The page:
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Taking a whole system approach to children’s mental health

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A new and independent Care Quality Commission (CQC) review of mental health services has set out how local systems can ensure that children and young people have timely access to high-quality mental health care.

The CQC was asked by the Prime Minister to conduct a review of children and young people’s mental health services in January 2017. The phase one report was published in October last year and summarises what is currently known about these services.  The phase two report published this month, draws on evidence gathered through fieldwork in ten health and wellbeing board areas of England and conversations with around 1,400 people.

The latest report contains a number of recommendations which will chime with local early help teams supporting children and families with mental health problems.

Key findings

  • The report recognises that across the mental health system, there is fragmentation at every point from planning and commissioning to oversight and regulation. These obstacles prevent those working at a local and regional level from realising the vision of joined-up, personalised care and support.
  • Listening to children, young people, their parents, families and carers, and involving them in decisions about their care, helps mental health professionals to provide personalised care that is tailored to individual needs.
  • Where children, young people, their parents, families and carers did not have a consistent relationship with the same members of staff over time, this was also detrimental to the quality of care. Staffing changes meant they could not build trusting relationships.
  • Too often, CQC found that children, young people, their parents, families and carers have to be at the point of crisis before being able to access the right support.
  • A number of useful practice examples are presented in the report, including one area putting in place a multi-agency partnership that brought together 15 of the different parts of the system involved in children and young people’s wellbeing. This included the police, social care, specialist CAMHS services and local ‘early help’ services that support families to address problems early on.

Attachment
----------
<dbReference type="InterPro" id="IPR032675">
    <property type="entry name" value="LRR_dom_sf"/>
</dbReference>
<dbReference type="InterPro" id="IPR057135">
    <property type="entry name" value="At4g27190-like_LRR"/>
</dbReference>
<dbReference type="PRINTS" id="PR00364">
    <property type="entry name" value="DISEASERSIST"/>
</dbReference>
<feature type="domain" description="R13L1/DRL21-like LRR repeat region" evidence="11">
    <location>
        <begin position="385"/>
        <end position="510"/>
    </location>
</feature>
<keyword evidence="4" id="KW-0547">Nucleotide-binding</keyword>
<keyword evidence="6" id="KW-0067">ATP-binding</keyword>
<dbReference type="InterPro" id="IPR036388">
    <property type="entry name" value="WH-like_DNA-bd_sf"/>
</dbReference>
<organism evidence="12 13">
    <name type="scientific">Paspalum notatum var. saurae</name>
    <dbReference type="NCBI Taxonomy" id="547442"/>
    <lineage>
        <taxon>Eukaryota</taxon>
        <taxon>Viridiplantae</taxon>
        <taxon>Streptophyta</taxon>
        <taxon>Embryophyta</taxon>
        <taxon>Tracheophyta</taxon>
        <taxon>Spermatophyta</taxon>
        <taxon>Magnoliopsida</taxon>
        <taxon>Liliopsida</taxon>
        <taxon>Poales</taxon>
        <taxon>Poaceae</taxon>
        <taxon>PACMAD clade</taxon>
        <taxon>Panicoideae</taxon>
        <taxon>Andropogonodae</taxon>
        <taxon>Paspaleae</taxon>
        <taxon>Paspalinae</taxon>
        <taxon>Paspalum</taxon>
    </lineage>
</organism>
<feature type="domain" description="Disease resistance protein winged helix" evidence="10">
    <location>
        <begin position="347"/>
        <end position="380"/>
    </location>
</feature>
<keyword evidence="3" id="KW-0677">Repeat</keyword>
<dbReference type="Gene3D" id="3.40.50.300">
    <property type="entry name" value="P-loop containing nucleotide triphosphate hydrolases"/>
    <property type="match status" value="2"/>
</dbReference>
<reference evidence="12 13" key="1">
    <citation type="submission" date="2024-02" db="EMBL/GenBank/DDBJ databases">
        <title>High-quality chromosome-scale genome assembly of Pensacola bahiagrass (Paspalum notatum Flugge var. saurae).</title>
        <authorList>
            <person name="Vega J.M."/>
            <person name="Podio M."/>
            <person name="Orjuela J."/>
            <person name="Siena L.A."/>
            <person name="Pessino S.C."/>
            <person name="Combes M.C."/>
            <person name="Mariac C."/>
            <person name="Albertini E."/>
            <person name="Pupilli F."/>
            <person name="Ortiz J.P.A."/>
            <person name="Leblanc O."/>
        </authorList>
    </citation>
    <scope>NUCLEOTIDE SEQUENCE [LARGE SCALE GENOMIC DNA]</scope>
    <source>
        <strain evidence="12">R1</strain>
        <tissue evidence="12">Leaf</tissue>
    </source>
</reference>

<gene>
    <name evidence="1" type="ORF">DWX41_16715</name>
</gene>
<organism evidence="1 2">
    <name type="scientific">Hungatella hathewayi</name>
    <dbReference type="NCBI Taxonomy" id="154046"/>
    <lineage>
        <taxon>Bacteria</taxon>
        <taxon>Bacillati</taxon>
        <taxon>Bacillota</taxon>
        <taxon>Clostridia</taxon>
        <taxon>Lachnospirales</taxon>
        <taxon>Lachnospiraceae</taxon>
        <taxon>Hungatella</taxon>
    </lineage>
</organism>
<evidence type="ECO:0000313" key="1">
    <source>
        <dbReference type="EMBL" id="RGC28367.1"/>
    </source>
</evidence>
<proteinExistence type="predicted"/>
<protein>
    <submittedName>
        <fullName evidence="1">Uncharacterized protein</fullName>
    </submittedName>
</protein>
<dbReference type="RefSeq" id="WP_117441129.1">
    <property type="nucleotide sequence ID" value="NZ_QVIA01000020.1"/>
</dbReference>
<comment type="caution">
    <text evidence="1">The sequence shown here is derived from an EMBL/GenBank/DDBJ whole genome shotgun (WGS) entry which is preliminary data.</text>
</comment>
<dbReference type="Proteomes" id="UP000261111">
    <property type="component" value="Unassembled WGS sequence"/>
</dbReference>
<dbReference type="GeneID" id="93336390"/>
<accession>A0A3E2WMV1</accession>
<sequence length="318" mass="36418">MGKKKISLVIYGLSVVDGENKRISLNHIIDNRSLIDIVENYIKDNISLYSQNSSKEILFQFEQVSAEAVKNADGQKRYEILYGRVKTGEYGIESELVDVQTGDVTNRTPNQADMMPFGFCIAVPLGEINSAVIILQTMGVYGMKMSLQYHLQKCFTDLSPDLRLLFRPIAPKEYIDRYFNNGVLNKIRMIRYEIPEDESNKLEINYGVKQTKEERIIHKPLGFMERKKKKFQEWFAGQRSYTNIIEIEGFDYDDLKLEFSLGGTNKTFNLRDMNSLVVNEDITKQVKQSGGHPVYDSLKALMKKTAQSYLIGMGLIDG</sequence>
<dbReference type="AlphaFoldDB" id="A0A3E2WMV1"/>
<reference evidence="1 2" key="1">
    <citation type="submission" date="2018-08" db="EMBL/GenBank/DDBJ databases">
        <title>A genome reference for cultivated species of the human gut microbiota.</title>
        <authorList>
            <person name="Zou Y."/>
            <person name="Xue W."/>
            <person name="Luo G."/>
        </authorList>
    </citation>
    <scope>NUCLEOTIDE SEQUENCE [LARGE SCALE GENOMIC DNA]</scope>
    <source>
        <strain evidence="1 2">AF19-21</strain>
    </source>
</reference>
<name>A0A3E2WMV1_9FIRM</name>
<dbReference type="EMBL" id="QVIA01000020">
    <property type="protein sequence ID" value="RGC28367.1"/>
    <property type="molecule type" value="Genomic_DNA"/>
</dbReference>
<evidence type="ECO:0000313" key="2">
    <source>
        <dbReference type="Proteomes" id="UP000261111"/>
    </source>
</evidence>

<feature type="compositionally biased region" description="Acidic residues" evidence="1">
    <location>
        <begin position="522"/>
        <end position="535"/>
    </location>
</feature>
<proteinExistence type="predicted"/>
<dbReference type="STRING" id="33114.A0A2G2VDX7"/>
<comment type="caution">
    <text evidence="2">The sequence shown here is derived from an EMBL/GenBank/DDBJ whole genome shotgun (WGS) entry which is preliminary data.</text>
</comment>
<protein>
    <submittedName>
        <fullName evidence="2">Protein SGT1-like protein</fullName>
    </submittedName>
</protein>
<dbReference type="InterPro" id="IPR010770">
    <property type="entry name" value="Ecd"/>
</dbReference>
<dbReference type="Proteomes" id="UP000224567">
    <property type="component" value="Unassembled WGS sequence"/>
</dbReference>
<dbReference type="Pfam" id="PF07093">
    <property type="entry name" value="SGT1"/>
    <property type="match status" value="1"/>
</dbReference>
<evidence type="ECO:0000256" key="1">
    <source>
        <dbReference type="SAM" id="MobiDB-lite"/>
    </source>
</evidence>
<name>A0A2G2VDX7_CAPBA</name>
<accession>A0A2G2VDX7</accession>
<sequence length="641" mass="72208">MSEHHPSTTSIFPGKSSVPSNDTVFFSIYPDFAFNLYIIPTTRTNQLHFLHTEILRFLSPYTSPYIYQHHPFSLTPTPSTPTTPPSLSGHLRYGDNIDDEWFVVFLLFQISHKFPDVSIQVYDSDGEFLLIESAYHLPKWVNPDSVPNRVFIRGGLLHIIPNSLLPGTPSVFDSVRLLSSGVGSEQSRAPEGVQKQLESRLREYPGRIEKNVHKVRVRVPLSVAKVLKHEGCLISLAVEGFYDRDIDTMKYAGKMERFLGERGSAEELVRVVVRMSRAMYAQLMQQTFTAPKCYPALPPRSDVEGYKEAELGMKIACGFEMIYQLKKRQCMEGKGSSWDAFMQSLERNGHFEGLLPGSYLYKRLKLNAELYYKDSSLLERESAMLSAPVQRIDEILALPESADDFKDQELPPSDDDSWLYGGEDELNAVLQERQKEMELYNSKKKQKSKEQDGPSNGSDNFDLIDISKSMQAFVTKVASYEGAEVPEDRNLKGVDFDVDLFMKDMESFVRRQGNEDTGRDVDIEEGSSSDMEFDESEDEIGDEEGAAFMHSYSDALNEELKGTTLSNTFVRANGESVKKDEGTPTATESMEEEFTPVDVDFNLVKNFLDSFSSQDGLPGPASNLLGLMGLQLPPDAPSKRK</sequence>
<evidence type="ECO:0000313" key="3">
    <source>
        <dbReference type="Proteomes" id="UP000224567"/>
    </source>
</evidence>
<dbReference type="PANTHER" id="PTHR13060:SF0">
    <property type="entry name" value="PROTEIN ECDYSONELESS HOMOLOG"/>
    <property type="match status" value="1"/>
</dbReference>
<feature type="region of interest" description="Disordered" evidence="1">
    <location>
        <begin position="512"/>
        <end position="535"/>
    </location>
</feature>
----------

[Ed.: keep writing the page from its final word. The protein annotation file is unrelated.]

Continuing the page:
CQC recommendations

  • Sustainability and transformation partnerships (STPs) and integrated care systems to reach out to education, police, probation, the third sector and beyond, ensuring they are involved in designing and delivering better quality, more joined-up mental health support.
  • Existing Local Transformation Plans (LTPs) are given a statutory footing, ensuring local authorities explicitly set out a local offer for children and young people’s mental health and wellbeing in the same way the Children and Families Act 2014 requires for children who are disabled.
  • Local offers must also address the on-going problem of poorly planned, disjointed transitions by setting out how commissioners and providers of children’s services and adults’ services will jointly deliver evidence-based and person-centred transitions. This would make sure that local systems take a joined-up, holistic approach to planning and delivering mental health support for all children and young people who need it.
  • Services should identify a single member of staff to coordinate support for each child or young person who needs helps from more than one team. The coordinator should manage input from different teams and services to make sure care is joined-up and make sure that each child or young person, and their parents, families and carers, can build a relationship with a single member of staff who oversees their care.
  • The inter-ministerial group (IMG) on mental health oversees national progress in delivering the recommendations included in the phase two report, alongside its other work to coordinate the most significant and far-reaching improvements to mental health support for children and young people across the country.

Click here to find out more about the CQC review of mental health services for children and young people or please leave a comment below.

Cecil Sinclair, Troubled Families Policy Adviser
Ministry of Housing, Communities and Local Government


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